• cold cereals with less than 1 g. fiber per serving
  • pancakes or waffles made with white flour
  • canned or well-ccoked vegetables and fruits without skins or seeds
  • fruit and vegetable juice with little or no pulp
  • fruit flavored drinks
  • flavored waters
  • tender meat, poultry, fish, eggs, tofu
  • milk and dairy products (as long as they're 0g. fat and less than 1g. fiber)
  • butter & oils
  • salad dressings without seeds

Since I'd had that do-over experience the first time, I started this diet change a day before the doctor's instructions said to. A couple days in, I switched over to low fiber protein smoothies. From there it was fairly easy to transition to the "clear liquid" segment of prep. 

Fast-forward to post-procedure, I am happy to report that I was successful in "clearing out" my system with this bland diet and subsequent steps of liquids-only days. The doctor could easily see what he needed to see, and I'm fine until the next one.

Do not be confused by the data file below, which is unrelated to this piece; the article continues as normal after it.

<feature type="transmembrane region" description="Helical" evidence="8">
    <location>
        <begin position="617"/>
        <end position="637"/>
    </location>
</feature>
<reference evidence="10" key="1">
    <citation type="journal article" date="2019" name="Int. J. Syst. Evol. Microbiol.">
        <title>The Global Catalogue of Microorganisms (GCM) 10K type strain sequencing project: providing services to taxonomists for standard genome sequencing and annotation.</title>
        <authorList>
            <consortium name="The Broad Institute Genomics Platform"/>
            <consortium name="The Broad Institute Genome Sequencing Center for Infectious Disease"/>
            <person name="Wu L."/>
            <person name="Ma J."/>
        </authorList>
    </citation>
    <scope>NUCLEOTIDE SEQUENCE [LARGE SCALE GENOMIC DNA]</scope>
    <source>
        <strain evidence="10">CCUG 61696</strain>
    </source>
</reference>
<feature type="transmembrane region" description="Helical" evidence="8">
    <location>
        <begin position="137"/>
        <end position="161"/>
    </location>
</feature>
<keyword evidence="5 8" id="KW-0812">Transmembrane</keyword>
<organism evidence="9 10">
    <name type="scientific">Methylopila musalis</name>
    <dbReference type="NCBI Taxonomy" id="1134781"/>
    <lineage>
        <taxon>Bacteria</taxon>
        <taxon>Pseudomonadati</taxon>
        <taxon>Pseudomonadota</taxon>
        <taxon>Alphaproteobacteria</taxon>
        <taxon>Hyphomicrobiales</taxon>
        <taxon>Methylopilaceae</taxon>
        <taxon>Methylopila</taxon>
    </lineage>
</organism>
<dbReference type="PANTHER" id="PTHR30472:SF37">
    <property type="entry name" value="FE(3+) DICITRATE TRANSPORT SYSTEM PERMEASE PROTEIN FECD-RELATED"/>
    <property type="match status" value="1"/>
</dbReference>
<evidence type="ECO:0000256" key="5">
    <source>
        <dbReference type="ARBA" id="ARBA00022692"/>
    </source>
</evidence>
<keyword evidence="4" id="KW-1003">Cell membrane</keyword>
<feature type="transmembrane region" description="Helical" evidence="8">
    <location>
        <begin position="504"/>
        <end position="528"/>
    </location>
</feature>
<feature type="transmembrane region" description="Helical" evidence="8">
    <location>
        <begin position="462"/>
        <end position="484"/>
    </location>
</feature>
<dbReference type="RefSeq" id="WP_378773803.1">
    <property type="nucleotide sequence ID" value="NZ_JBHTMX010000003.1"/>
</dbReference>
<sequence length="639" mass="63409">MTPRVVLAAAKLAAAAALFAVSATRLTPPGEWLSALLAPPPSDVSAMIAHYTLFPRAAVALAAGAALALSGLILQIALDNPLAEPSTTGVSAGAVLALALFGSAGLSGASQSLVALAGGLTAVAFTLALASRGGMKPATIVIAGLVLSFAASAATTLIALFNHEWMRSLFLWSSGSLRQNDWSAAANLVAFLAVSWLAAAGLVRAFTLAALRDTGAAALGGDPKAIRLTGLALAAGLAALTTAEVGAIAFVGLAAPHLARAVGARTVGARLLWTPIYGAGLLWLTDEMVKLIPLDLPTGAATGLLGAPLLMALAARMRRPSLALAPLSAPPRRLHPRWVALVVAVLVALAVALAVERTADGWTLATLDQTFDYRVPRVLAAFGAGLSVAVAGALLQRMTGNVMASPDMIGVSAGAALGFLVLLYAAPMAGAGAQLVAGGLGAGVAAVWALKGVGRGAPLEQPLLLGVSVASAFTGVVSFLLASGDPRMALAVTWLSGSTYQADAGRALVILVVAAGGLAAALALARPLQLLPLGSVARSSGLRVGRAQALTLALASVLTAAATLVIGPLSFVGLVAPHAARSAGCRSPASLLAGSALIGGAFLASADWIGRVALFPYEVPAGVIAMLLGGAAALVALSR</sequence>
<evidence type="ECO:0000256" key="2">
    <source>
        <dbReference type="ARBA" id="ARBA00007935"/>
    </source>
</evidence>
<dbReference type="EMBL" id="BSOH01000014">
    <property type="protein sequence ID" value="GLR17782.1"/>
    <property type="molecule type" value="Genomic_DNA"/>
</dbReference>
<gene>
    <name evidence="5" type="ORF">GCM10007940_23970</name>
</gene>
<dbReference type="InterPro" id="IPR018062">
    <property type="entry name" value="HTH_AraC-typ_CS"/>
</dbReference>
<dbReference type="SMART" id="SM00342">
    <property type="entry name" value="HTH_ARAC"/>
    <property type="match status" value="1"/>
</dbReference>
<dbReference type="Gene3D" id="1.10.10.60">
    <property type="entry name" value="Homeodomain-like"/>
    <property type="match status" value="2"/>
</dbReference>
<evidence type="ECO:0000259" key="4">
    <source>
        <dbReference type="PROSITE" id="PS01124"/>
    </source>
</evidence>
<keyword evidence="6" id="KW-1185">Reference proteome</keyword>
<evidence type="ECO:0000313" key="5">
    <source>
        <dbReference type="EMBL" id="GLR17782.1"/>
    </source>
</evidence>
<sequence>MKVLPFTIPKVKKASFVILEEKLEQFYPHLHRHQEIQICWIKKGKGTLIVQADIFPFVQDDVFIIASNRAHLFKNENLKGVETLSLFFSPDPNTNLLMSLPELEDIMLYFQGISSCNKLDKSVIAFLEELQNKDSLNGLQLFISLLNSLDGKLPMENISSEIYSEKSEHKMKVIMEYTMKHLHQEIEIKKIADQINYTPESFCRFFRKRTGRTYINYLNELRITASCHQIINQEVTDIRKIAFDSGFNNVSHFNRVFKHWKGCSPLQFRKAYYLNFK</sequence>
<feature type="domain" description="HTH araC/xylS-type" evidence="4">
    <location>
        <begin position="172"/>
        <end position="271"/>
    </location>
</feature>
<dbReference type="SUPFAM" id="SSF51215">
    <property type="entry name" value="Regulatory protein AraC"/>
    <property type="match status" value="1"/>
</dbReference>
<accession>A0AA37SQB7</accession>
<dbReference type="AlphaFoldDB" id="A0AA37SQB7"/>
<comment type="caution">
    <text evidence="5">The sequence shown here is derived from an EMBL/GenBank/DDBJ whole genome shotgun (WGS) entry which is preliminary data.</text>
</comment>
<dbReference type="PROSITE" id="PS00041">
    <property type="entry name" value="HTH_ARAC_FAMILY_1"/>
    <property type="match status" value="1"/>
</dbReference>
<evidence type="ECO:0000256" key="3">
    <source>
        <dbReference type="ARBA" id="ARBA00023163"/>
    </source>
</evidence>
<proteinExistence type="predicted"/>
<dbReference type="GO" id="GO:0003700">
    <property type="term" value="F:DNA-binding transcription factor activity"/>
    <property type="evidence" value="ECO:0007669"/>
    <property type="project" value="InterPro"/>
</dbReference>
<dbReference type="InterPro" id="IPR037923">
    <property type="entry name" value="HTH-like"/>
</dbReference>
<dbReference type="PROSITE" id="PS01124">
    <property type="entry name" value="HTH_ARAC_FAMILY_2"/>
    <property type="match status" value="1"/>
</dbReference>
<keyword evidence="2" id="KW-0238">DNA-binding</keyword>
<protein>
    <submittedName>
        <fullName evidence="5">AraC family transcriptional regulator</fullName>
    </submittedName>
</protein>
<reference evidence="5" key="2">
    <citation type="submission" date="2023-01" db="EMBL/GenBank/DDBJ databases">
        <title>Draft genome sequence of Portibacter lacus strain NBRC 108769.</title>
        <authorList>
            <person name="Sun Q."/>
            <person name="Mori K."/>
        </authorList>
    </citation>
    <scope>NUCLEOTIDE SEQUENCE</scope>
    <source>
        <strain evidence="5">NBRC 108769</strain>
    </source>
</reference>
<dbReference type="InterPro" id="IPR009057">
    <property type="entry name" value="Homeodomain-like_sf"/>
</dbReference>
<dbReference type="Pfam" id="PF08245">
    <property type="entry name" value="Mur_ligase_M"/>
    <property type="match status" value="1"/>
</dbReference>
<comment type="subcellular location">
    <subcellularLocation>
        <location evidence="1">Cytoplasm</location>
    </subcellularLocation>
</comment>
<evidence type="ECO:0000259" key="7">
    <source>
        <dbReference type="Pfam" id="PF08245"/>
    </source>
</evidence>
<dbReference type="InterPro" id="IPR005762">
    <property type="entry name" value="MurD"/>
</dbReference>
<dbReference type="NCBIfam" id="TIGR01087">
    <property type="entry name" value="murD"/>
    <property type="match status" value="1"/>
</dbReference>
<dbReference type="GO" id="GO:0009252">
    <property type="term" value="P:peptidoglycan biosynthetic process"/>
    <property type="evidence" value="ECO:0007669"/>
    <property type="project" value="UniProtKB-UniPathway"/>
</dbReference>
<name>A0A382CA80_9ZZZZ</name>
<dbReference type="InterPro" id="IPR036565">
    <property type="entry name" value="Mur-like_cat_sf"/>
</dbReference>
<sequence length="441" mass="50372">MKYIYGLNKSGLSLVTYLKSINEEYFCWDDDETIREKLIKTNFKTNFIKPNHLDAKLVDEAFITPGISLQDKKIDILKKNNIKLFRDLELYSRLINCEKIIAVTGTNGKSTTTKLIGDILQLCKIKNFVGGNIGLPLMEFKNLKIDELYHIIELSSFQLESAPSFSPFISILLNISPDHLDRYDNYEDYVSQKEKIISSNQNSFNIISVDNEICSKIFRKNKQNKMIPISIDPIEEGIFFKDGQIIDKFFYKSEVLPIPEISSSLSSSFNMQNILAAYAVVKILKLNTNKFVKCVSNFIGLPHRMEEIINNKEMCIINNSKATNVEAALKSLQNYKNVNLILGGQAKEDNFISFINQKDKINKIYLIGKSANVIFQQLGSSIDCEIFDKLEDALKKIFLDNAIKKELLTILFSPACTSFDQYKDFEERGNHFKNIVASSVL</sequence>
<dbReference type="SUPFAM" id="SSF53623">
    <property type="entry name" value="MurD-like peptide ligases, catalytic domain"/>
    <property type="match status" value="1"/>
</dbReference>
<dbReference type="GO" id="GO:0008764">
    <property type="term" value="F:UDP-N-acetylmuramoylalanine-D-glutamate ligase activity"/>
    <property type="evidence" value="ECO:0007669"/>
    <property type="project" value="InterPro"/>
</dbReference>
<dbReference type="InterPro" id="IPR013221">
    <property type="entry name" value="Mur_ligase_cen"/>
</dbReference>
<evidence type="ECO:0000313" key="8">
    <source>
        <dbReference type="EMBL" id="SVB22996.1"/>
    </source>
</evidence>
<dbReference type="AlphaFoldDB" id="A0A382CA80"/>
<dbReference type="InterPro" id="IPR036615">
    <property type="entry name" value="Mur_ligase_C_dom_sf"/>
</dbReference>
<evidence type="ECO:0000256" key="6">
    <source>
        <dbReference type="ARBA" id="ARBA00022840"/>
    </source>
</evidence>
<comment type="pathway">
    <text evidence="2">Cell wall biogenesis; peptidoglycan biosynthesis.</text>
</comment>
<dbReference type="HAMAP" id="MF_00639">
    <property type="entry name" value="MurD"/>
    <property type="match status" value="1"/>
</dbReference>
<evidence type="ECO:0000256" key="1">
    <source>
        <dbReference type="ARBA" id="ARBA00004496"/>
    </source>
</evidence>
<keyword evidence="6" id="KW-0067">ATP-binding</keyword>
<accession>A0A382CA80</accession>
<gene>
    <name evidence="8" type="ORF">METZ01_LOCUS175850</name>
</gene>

Wednesday, January 28, 2015

Life is What Happens

"Life is what happens when you've made other plans." 

I'm a fair-skinned person, light-haired, light-eyed, and freckled, too easily prone to sunburn.  One summer, maybe two, during my teen years, I thought I might like to try to "lay out," try to get a tan, but it just didn't work for me. I have endured many many summers of blistering sunburns, starting at an early age, and as I put on a few years, those sunburns began to itch and sting. I'm sure I'm not the only one who has experienced that - it's most unpleasant, isn't it? So now I'm very careful about the mid-day sun, say from about ten to two in whatever time zone I happen to be on any given day. Meanwhile, that fair-skinnedness and history of blistering sunburn at an early age bumps up my risk factor for skin cancers, according to current medical advice.

So I went to see a dermatologist today. Now this is amusing to me: All the spots that were most obvious to me, that were of the greatest concern to me, were "nothing to worry about" - "Benign, benign, benign, skin tag, mole, benign."

But she did see one spot that I hadn't noticed at all. I don't know how I missed that one, but I sure did. "Pre-cancer," she said, and shot it with freezy stuff. Boy howdy, this is why we seek professional opinions, isn't it?